Q: How do you draw all possible rectangles that have a perimeter of 42?

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Draw nine rectangles, with the following dimensions:1 by 172 by 163 by 154 by 145 by 136 by 127 by 118 by 109 by 9If you want to get the jump on the next topic coming up in math, thenwhile you're drawing these rectangles, notice that even though theyall have the same perimeter, they all have different areas.

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10cm by 10cm (perimeter=40cm), 5cm by 20cm (perimeter=50cm), 50cm by 2cm (perimeter=104cm), 100cm by 1cm (perimeter=202cm). All of these rectangles' areas are 100cm2

Infinite in number, from a 4 x 4 square to 0.0000001 x 7.9999999 etc

Perimeter: add all sides area: multiply length times width for rectangles

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The answer is, you can draw a rectangle with these measurements: 6cm and 9cm 5cm and 10cm 7cm and 8cm

Draw nine rectangles, with the following dimensions:1 by 172 by 163 by 154 by 145 by 136 by 127 by 118 by 109 by 9If you want to get the jump on the next topic coming up in math, thenwhile you're drawing these rectangles, notice that even though theyall have the same perimeter, they all have different areas.

There is no relationship between the perimeter and area of a rectangle. Knowing the perimeter, it's not possible to find the area. If you pick a number for the perimeter, there are an infinite number of rectangles with different areas that all have that perimeter. Knowing the area, it's not possible to find the perimeter. If you pick a number for the area, there are an infinite number of rectangles with different perimeters that all have that area.

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10cm by 10cm (perimeter=40cm), 5cm by 20cm (perimeter=50cm), 50cm by 2cm (perimeter=104cm), 100cm by 1cm (perimeter=202cm). All of these rectangles' areas are 100cm2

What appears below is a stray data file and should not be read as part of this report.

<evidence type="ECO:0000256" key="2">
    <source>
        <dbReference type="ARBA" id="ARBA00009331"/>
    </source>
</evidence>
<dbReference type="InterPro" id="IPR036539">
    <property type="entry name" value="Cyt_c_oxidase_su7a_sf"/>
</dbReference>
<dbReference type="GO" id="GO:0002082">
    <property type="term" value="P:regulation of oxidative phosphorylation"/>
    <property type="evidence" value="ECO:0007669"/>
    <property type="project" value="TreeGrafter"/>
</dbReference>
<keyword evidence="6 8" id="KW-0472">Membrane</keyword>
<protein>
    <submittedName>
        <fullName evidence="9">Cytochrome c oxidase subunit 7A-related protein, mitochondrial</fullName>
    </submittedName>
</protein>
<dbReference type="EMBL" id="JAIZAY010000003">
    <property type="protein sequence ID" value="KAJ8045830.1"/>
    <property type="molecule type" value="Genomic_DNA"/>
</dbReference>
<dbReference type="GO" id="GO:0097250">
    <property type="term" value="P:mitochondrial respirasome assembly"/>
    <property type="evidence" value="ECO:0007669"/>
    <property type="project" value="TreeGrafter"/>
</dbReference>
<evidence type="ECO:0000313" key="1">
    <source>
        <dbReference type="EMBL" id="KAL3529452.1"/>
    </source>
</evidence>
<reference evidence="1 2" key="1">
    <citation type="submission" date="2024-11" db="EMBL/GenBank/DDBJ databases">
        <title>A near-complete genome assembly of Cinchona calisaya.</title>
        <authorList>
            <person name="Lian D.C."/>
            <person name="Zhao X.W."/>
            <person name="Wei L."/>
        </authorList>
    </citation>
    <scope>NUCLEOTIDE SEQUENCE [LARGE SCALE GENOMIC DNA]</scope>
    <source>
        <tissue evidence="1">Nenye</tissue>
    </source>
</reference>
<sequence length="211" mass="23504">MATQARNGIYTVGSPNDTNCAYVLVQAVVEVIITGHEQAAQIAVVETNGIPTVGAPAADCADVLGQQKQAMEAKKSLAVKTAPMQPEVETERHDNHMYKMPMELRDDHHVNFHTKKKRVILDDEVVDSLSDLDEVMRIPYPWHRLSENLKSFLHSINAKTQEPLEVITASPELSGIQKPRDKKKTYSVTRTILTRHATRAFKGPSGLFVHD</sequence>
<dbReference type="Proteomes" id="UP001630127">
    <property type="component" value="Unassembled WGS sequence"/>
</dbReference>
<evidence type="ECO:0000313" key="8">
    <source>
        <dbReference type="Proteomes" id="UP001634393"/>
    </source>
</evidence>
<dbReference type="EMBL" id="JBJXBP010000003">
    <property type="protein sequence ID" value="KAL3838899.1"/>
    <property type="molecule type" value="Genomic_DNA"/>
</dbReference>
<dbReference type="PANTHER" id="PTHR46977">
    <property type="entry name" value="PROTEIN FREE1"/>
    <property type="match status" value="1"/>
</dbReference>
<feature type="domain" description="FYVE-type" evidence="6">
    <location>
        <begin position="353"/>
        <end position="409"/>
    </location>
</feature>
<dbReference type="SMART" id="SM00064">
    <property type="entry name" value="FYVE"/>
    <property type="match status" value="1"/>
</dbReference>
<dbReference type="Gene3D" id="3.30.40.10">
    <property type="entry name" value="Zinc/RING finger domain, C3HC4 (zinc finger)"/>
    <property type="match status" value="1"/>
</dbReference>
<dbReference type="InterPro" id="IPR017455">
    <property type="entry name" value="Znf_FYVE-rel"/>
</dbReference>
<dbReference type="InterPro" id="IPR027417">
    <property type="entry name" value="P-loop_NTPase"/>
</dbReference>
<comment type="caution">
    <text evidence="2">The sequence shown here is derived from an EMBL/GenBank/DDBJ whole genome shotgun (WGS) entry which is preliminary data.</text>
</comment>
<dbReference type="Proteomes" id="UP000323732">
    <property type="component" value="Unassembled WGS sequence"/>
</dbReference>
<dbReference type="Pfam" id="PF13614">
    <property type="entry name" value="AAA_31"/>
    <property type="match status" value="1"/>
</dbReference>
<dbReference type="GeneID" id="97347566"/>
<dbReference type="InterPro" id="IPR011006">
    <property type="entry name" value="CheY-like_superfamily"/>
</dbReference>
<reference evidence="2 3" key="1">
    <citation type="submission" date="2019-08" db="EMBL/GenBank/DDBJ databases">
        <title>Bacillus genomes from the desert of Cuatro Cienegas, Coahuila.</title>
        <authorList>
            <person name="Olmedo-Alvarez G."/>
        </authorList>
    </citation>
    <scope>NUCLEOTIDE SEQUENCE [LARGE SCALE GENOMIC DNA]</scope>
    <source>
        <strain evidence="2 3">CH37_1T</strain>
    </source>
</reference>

Infinite in number, from a 4 x 4 square to 0.0000001 x 7.9999999 etc

Perimeter: add all sides area: multiply length times width for rectangles

You can't tell the dimensions from the perimeter. There are an infinite number of different rectangles, all with different lengths and widths, that all have the same perimeter.

The area doesn't tell you the dimensions or the perimeter. There's an infinitenumber of rectangles that all have the same area but different perimeters.The smallest perimeter that encloses 13 acres is a circle with diameter of 849.12 feet,and perimeter (circumference) of 2,667.6 feet.The smallest possible perimeter of a rectangle that encloses 13 acres is squarewith sides of 752.5 feet, and perimeter of 3,010.1 feet .You can draw 13-acre rectangles with any perimeter you want that's larger than that.Here are a few. These all enclose 13 acres.60' x 9,438' . . . perimeter = 18,996'120' x 4,719' . . . . . 9,678'143' x 3,960' . . . . . 8,206180' x 3,146' . . . . . 6,652'360' x 1,573' . . . . . 3,866'429' x 1,320' . . . . . 3,498'660' x 858' . . . . . . 3,036'

There are infinitely many possible rectangles. Let A be ANY number in the range (0,6] and let B = 12-A. Then a rectangle with width A and length B will have a perimeter of 2*(A+B) = 2*12 = 24 units. Since A is ANY number in the interval (0,6], there are infinitely many possible values for A and so infinitely many answers to the question.

1 x 8 2 x 7 3 x 6 4 x 5